Wednesday, August 12, 2009

An Author on the Money

Jed Graham of Investors Business Daily (HERE) writes:

Adam Smith Was On The Money”

“In the fateful year 1776, Adam Smith took aim at Britain's heavy-handed rule of the American Colonies.

"To prohibit a great people ... from making all that they can of every part of their own produce, or from employing their stock and industry in the way that they judge most advantageous to themselves, is a manifest violation of the most sacred rights of mankind," he wrote in "An Inquiry Into the Nature and Causes of the Wealth of Nations."

... In a 1780 letter, he labeled his work, in part, as "a very violent attack ... upon the whole commercial system of Great Britain."

In the first three books of the 900-page tome credited with laying the foundation for modern economics, Smith revealed the "invisible hand" that unites the productive force of self-interested parties for the common good.

His work, which earned his place as the most influential economist in history, wasn't just timeless. It also addressed the most pressing issues of his day.
Smith made not just a humanitarian case against colonial suppression, but also an economic one.

He argued that the cost of monopolizing trade with the 13 Colonies wasn't worth the benefit — a marginal increase in the profit that British businessmen might earn: "It is ... a project altogether unfit for a nation of shopkeepers; but extremely fit for a nation whose government is influenced by shopkeepers."…

Having opted not to follow the religious career path dictated by his scholarship, Smith returned to Scotland. There he studied while living with his mother for two years.

Then opportunity struck. Smith was invited by the Philosophical Society of Edinburgh to deliver lectures. They were a hit, earning him an appointment as professor of logic at the University of Glasgow.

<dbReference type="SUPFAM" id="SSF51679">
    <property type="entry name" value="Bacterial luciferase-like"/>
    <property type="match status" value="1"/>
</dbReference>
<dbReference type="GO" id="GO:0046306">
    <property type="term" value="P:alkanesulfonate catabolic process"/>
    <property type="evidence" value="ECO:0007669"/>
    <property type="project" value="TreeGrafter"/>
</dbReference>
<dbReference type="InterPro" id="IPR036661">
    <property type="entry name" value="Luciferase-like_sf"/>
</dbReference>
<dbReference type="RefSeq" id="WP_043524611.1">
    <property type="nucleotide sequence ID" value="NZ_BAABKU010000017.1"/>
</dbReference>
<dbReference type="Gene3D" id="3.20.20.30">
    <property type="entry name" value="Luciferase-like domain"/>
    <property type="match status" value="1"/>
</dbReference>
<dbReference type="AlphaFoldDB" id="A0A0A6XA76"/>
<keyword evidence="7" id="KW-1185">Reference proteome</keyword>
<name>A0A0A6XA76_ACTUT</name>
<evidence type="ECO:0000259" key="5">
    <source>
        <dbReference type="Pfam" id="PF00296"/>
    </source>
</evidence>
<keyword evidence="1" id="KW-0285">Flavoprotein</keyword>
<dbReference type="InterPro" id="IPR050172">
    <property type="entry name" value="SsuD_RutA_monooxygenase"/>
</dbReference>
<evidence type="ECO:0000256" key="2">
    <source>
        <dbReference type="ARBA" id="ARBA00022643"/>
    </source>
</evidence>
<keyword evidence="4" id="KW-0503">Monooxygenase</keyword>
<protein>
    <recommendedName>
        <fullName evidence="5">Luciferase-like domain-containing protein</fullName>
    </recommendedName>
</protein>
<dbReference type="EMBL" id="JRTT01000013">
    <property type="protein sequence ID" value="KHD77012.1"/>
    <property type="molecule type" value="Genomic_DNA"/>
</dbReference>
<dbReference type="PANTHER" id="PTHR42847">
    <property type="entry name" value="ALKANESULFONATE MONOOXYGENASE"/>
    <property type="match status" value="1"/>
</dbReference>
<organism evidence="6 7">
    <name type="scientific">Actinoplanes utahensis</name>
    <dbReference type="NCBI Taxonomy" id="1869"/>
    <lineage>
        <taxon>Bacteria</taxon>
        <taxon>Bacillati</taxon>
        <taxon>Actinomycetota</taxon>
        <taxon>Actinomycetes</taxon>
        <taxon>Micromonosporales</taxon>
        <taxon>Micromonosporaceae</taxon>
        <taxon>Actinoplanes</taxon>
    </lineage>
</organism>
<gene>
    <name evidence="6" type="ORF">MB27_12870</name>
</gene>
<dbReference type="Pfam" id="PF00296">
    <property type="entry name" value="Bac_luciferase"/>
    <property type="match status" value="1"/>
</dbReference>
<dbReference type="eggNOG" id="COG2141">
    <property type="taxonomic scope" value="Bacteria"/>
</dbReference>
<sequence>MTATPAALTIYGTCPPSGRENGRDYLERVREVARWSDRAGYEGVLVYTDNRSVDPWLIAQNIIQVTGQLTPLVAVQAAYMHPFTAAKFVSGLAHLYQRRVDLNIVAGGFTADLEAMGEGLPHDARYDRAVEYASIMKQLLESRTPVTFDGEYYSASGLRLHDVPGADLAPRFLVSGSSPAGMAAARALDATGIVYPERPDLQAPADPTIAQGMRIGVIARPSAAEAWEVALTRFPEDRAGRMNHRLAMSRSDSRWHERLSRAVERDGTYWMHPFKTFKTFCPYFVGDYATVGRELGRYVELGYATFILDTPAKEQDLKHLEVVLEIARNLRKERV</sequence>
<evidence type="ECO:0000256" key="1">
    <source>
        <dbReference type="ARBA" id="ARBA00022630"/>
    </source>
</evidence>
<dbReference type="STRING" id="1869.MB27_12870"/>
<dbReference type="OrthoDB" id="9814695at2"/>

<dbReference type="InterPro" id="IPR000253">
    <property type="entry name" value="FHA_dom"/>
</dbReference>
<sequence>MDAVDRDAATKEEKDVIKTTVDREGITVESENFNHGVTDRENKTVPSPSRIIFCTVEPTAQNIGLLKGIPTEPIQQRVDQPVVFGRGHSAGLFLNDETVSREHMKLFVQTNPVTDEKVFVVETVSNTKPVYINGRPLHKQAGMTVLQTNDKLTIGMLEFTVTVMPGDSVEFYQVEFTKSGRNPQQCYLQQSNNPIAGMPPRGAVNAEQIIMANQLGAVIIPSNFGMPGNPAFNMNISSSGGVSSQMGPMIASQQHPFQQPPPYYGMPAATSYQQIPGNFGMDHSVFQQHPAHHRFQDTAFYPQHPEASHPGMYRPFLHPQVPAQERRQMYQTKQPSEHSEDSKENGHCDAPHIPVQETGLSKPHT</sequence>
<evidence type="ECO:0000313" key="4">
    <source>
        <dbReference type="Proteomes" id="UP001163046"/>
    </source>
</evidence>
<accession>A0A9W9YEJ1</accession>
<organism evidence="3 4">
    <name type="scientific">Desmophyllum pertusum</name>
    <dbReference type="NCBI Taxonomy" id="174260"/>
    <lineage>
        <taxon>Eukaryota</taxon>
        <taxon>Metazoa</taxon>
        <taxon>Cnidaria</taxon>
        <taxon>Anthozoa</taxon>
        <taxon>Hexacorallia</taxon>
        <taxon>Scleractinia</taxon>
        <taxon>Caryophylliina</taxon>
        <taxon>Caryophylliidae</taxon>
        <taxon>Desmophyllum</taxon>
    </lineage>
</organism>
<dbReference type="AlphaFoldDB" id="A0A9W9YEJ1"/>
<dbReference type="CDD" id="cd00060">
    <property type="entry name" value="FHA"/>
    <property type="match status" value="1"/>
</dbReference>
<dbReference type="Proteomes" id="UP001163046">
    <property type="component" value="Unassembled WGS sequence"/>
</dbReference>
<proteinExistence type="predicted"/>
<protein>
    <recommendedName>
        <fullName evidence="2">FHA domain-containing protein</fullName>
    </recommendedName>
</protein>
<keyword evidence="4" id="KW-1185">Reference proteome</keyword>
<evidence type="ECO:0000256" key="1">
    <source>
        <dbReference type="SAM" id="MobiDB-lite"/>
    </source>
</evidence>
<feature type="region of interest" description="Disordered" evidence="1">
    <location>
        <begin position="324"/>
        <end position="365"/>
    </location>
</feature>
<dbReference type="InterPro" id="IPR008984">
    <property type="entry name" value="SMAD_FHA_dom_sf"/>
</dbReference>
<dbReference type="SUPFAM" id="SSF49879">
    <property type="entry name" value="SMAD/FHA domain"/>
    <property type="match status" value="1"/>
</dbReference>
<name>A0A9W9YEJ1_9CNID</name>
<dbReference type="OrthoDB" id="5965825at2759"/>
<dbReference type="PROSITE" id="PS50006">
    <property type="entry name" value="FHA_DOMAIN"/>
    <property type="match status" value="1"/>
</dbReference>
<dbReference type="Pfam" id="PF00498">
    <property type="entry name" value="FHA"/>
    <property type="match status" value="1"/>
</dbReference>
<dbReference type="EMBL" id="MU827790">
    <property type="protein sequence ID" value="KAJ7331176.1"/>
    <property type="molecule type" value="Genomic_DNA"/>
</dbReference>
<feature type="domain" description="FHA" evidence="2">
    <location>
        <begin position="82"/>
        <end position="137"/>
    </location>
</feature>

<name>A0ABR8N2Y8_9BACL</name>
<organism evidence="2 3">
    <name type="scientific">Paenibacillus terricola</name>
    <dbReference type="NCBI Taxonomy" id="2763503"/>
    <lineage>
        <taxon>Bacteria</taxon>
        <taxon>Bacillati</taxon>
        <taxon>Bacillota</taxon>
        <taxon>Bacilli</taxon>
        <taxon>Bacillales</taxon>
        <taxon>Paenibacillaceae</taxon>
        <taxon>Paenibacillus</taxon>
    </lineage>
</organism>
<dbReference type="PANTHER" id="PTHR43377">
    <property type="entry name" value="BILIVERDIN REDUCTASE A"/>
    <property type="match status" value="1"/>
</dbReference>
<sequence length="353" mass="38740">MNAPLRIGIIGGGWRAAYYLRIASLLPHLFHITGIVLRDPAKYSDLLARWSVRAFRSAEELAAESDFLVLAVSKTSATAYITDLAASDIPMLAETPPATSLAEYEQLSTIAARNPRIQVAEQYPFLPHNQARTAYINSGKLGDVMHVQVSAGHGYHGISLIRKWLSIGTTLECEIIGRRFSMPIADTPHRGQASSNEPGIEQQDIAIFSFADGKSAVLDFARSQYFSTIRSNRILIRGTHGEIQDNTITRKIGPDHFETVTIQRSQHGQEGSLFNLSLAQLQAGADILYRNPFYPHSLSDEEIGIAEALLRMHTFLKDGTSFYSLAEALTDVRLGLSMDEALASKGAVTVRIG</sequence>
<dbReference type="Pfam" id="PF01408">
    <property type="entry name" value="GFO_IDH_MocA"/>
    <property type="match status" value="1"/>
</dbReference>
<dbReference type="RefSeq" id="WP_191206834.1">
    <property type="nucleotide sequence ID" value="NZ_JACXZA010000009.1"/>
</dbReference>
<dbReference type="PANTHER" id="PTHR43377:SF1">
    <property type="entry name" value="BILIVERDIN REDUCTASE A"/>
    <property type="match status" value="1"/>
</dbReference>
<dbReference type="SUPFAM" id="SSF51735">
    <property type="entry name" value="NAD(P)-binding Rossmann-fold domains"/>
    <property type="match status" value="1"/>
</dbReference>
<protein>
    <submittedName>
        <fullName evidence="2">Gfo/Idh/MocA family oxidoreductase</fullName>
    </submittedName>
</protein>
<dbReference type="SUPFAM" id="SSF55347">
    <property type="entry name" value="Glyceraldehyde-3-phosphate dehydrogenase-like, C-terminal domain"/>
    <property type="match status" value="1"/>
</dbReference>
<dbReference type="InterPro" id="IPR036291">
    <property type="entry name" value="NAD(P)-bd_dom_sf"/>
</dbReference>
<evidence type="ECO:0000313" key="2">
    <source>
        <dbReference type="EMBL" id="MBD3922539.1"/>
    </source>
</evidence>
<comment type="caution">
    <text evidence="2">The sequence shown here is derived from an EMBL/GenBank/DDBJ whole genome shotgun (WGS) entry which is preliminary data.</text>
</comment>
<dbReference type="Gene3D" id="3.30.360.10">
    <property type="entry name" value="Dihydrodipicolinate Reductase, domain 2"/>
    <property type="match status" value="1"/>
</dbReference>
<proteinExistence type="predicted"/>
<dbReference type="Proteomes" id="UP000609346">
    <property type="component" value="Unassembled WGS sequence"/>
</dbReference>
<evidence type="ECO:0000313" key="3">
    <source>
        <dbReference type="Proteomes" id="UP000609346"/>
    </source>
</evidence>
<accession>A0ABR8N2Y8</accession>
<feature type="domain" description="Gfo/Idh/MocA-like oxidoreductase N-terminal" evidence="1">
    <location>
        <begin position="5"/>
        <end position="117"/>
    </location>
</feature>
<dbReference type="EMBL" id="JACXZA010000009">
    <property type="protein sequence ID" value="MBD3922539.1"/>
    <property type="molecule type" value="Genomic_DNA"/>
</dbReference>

Smith's ambition was grand. At the end of his first book, "The Theory of Moral Sentiments," which explained the natural link between self-interest and morality, he previewed future endeavors. He would attempt to give the world "a system of those principles which ought to run through and be the foundation of the laws of all nations."

"Wealth of Nations," published 17 years later, fulfilled part of his pledge. It was far more than an economic work, Glenn Morrow said in a lecture on its 150th anniversary. "It is a history and a criticism of all European civilization." …

Inspired by Newton, whose law of gravity explained planetary movement, Smith sought a connecting principle governing economics.

Smith perceived man's propensity to barter or exchange skill and labor as central to economic progress. This facilitates a division of labor that, in Smith's example of a pin factory, let 10 workers make 48,000 pins in one day, while a single untrained worker might be hard-pressed to make one.

Smith's intellectual labors were driven by a sense of mission. In his analysis, self-interest spurs innovation and is the surest way to spread wealth to all income groups.